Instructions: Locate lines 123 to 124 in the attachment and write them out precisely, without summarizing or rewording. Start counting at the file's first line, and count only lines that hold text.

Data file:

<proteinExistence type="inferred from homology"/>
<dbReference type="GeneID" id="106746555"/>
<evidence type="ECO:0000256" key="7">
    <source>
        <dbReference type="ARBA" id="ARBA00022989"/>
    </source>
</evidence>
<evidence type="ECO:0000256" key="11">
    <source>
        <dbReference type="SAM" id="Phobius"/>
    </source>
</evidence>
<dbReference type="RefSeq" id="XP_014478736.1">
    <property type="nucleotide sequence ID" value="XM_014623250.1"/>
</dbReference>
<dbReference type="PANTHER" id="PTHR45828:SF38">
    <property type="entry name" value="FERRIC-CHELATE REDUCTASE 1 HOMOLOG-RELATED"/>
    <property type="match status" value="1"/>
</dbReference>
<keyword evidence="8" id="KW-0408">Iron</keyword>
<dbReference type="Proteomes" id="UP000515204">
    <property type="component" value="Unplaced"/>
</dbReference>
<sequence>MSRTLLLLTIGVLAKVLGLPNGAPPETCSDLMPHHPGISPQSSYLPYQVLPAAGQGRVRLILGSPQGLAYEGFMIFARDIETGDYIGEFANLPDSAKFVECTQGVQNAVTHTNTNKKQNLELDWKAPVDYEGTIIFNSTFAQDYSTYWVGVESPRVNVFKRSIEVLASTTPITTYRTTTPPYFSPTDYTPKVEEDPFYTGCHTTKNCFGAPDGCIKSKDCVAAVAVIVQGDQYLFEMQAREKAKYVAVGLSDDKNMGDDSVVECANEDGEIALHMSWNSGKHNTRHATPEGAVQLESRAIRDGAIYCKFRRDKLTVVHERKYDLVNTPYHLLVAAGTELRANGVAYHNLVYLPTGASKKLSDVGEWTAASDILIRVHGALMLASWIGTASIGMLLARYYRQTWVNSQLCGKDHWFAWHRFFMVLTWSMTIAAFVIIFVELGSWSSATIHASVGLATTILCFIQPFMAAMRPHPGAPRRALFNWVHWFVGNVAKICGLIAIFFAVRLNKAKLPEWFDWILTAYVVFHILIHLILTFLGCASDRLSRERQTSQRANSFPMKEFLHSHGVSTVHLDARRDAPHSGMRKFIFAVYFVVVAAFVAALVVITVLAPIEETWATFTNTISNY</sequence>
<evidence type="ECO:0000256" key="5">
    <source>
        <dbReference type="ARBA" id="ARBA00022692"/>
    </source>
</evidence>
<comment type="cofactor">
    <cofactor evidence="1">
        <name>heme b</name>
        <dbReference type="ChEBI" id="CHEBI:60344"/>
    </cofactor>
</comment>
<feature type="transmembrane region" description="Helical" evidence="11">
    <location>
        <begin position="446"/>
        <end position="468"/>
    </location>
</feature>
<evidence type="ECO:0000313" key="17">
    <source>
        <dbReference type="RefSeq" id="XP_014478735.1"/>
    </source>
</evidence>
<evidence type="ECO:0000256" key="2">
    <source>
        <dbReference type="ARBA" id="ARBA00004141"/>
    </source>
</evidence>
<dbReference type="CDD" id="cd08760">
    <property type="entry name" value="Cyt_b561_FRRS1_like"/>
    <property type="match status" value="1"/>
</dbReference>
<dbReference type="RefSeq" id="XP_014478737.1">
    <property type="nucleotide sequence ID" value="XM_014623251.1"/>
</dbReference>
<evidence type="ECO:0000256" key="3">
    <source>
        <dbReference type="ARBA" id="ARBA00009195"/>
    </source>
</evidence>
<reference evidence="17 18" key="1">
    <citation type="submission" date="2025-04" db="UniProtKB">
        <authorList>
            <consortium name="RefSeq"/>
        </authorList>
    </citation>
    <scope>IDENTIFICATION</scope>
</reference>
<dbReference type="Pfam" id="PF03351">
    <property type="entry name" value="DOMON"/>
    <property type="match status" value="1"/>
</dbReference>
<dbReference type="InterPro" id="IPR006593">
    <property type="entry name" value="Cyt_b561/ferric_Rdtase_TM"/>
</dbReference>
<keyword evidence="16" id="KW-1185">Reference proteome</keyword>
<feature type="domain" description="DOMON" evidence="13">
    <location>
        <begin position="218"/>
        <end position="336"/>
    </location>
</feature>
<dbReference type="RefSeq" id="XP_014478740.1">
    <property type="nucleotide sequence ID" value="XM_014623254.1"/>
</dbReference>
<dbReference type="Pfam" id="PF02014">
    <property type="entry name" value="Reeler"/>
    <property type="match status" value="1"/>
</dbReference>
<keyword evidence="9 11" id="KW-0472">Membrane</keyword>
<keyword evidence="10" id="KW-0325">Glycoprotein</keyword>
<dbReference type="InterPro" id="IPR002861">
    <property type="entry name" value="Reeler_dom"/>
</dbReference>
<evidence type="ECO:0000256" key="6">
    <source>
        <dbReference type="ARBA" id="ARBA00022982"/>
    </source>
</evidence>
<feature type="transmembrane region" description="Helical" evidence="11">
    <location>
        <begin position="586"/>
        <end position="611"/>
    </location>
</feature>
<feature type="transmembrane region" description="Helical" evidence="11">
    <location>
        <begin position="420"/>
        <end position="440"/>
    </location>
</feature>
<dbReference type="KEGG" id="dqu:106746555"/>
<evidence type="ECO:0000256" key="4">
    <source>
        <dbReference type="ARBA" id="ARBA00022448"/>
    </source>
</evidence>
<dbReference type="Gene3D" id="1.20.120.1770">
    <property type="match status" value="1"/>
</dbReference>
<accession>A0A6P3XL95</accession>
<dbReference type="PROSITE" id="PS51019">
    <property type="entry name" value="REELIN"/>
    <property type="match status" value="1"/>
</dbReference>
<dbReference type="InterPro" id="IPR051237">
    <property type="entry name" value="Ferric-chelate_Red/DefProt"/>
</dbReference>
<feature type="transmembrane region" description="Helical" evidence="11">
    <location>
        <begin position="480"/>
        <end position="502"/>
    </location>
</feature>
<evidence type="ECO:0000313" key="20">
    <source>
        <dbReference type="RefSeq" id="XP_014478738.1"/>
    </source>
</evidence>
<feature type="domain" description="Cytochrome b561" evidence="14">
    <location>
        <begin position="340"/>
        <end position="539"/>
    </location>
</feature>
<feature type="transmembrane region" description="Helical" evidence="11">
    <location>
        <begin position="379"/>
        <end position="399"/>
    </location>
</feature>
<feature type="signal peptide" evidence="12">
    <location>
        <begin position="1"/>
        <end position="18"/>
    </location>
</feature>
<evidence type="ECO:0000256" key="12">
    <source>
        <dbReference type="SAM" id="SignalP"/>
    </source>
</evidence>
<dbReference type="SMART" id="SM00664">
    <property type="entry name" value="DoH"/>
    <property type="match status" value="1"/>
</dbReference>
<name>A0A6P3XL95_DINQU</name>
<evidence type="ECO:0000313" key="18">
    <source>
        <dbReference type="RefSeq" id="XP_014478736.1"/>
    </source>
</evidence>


</dbReference>
<accession>A0A6P3XL95</accession>